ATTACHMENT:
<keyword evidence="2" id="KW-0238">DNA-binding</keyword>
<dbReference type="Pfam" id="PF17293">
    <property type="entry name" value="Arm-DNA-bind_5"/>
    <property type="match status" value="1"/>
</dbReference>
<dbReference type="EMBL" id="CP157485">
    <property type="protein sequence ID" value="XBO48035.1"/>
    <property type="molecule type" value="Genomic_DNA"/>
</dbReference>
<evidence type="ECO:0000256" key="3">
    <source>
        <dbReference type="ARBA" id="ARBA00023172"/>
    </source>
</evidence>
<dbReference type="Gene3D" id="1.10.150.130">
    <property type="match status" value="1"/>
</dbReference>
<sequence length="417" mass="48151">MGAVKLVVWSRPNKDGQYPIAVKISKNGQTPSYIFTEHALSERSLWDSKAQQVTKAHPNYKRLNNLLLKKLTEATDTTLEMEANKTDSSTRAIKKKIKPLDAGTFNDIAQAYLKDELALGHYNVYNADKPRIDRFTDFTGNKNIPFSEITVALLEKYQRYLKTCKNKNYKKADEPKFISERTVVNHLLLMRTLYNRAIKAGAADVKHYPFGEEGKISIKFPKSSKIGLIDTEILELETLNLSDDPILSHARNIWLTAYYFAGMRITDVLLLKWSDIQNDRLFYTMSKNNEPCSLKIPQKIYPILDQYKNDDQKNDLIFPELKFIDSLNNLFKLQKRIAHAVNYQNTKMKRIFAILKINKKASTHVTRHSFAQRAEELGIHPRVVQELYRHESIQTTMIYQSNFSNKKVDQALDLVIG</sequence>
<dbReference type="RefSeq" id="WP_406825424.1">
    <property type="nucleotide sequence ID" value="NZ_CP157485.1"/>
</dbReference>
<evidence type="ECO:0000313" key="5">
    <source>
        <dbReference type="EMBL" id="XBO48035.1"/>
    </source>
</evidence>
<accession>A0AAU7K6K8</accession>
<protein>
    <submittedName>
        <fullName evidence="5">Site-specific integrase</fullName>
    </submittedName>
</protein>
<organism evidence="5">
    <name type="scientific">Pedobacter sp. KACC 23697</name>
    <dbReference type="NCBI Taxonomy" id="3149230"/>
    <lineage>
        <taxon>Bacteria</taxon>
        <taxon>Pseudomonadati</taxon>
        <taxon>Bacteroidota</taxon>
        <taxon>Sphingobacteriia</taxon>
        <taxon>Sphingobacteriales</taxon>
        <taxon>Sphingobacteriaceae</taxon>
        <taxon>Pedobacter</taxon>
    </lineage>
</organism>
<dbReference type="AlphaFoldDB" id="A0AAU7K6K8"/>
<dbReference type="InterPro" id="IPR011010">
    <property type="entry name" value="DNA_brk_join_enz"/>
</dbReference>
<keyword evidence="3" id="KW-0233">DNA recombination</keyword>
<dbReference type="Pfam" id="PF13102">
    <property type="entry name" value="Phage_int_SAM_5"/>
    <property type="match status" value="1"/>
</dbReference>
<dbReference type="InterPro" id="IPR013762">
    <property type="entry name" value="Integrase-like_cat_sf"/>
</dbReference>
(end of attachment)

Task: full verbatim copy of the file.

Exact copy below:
<keyword evidence="2" id="KW-0238">DNA-binding</keyword>
<dbReference type="Pfam" id="PF17293">
    <property type="entry name" value="Arm-DNA-bind_5"/>
    <property type="match status" value="1"/>
</dbReference>
<dbReference type="EMBL" id="CP157485">
    <property type="protein sequence ID" value="XBO48035.1"/>
    <property type="molecule type" value="Genomic_DNA"/>
</dbReference>
<evidence type="ECO:0000256" key="3">
    <source>
        <dbReference type="ARBA" id="ARBA00023172"/>
    </source>
</evidence>
<dbReference type="Gene3D" id="1.10.150.130">
    <property type="match status" value="1"/>
</dbReference>
<sequence length="417" mass="48151">MGAVKLVVWSRPNKDGQYPIAVKISKNGQTPSYIFTEHALSERSLWDSKAQQVTKAHPNYKRLNNLLLKKLTEATDTTLEMEANKTDSSTRAIKKKIKPLDAGTFNDIAQAYLKDELALGHYNVYNADKPRIDRFTDFTGNKNIPFSEITVALLEKYQRYLKTCKNKNYKKADEPKFISERTVVNHLLLMRTLYNRAIKAGAADVKHYPFGEEGKISIKFPKSSKIGLIDTEILELETLNLSDDPILSHARNIWLTAYYFAGMRITDVLLLKWSDIQNDRLFYTMSKNNEPCSLKIPQKIYPILDQYKNDDQKNDLIFPELKFIDSLNNLFKLQKRIAHAVNYQNTKMKRIFAILKINKKASTHVTRHSFAQRAEELGIHPRVVQELYRHESIQTTMIYQSNFSNKKVDQALDLVIG</sequence>
<dbReference type="RefSeq" id="WP_406825424.1">
    <property type="nucleotide sequence ID" value="NZ_CP157485.1"/>
</dbReference>
<evidence type="ECO:0000313" key="5">
    <source>
        <dbReference type="EMBL" id="XBO48035.1"/>
    </source>
</evidence>
<accession>A0AAU7K6K8</accession>
<protein>
    <submittedName>
        <fullName evidence="5">Site-specific integrase</fullName>
    </submittedName>
</protein>
<organism evidence="5">
    <name type="scientific">Pedobacter sp. KACC 23697</name>
    <dbReference type="NCBI Taxonomy" id="3149230"/>
    <lineage>
        <taxon>Bacteria</taxon>
        <taxon>Pseudomonadati</taxon>
        <taxon>Bacteroidota</taxon>
        <taxon>Sphingobacteriia</taxon>
        <taxon>Sphingobacteriales</taxon>
        <taxon>Sphingobacteriaceae</taxon>
        <taxon>Pedobacter</taxon>
    </lineage>
</organism>
<dbReference type="AlphaFoldDB" id="A0AAU7K6K8"/>
<dbReference type="InterPro" id="IPR011010">
    <property type="entry name" value="DNA_brk_join_enz"/>
</dbReference>
<keyword evidence="3" id="KW-0233">DNA recombination</keyword>
<dbReference type="Pfam" id="PF13102">
    <property type="entry name" value="Phage_int_SAM_5"/>
    <property type="match status" value="1"/>
</dbReference>
<dbReference type="InterPro" id="IPR013762">
    <property type="entry name" value="Integrase-like_cat_sf"/>
</dbReference>